lua-users home
lua-l archive

[Date Prev][Date Next][Thread Prev][Thread Next] [Date Index] [Thread Index]

On Mon, Mar 30, 2020 at 6:09 AM Jonathan Goble <> wrote:

> Can a Lua executable compiled as one (C or C++) successfully load and use an extension module (*.dll or *.so) written in the other?

If you mean that your main application executable has Lua compiled and statically linked into it, then you will not be able to load a shared/dynamic library that needs to use the Lua API - because it expects the Lua API to be exposed by a shared/dynamic library. That is, unless you develop some private interface between your application and "extension modules", or patch the low-level library loader code, either way going quite beyond the C/C++ question.

Normally, if you need to load libraries that use Lua, the Lua engine must itself be a shared/dynamic library, in which case the C/C++ question applies to this library first and foremost.

Linking Lua either statically or dynamically, there are two major things to consider:

1. C++ name decoration/mangling. If the Lua library is compiled in the C++ mode, by default, the Lua API functions will be decorated as such, making them unavailable to C-mode code. This can be remedied by making the Lua API defined as export "C". Unfortunately, this is not available out of the box, and you will have to patch luaconf.h, for example, as follows: 

#define LUA_API extern "C"

The patched luacnf.h must be used when compiling both the Lua library and any other code that uses it. If the Lua library is compiled in the C mode, and it needs to be used by C++ code, the same solution works, in principle, but you could use the stock headers, too:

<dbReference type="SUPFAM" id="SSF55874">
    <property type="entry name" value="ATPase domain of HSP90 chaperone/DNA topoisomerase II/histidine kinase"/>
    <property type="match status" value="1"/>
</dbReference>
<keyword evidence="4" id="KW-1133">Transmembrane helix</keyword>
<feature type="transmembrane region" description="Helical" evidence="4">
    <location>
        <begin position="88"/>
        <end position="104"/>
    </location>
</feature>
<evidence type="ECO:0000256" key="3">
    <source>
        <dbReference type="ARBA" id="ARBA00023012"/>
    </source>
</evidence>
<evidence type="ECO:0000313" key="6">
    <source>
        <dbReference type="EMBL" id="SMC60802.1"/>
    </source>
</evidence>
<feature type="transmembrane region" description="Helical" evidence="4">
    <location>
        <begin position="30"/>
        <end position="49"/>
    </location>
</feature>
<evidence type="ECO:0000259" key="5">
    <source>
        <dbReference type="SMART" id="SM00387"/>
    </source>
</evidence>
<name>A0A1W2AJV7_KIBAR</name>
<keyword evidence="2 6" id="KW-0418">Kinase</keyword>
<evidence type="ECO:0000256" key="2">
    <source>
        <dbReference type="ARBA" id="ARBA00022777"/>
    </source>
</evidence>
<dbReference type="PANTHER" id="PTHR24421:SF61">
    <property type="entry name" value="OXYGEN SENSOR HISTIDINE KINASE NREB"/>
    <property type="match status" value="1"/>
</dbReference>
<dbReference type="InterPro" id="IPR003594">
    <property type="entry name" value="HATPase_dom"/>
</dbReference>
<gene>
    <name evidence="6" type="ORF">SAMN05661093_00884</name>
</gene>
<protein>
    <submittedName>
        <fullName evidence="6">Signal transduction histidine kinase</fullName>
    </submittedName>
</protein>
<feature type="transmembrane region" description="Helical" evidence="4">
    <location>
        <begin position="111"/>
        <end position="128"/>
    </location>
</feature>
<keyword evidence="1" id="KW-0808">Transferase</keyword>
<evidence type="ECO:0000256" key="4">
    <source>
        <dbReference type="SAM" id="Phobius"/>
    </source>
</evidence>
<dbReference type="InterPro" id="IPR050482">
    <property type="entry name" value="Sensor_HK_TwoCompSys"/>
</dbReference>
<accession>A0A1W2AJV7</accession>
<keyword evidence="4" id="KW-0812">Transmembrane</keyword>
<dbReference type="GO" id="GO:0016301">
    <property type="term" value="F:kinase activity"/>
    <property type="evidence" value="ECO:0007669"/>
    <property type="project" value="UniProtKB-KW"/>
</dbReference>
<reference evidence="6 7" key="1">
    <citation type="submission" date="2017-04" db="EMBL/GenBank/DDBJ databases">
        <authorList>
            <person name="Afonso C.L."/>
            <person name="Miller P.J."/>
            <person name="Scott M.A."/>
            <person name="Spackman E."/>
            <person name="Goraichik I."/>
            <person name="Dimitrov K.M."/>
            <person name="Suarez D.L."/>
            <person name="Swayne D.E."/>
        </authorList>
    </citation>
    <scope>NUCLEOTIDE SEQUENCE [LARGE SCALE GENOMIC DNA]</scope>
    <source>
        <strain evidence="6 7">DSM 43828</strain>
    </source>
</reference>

extern "C"
#include "lua.h"

2. If the Lua library is compiled in the C++ mode, long jumps vs C++ exceptions for the Lua error mechanism. Unfortunately, there is no one size fits all solution. The only truly portable solution is the long jump mode, but then the C++ code that is invoked by Lua and itself uses the Lua API, must essentially become pure-C code and not have any automatic storage objects with non-trivial destructors. Such code must also not leak any C++ exceptions (in fact, this restriction stays in the other case, too). Depending on your situation, this may be easy or pretty much impossible. For example, consider a function callable from Lua.

int foo(lua_State *L)
    std::string ret = "some lengthy string that needs memory allocation";
    auto inp = luaL_checklstring(L, 1, std::nullptr);
    lua_pushstring(L, ret.c_str());    
    return 1;

The ret variable has a non-trivial destructor that won't be called if luaL_checklstring() raises an error. And its constructor could, in principle, throw an exception. While in this toy functions both problems can be easily mitigated, in a more complex situation that may get quite a bit more involved.

Using C++ exceptions for the error mechanism, and using some C-mode code that is invoked by Lua, you would have to ensure that such exceptions can propagate correctly through C/C++/Lua boundaries, which would be highly platform dependent, where the platform includes such details as static vs dynamic linking and compiler options.

> I'm most interested in a C-compiled Lua and C++ extension module

In this case, the two major decisions are automatically settled, with the above mentioned implications on the C++ code.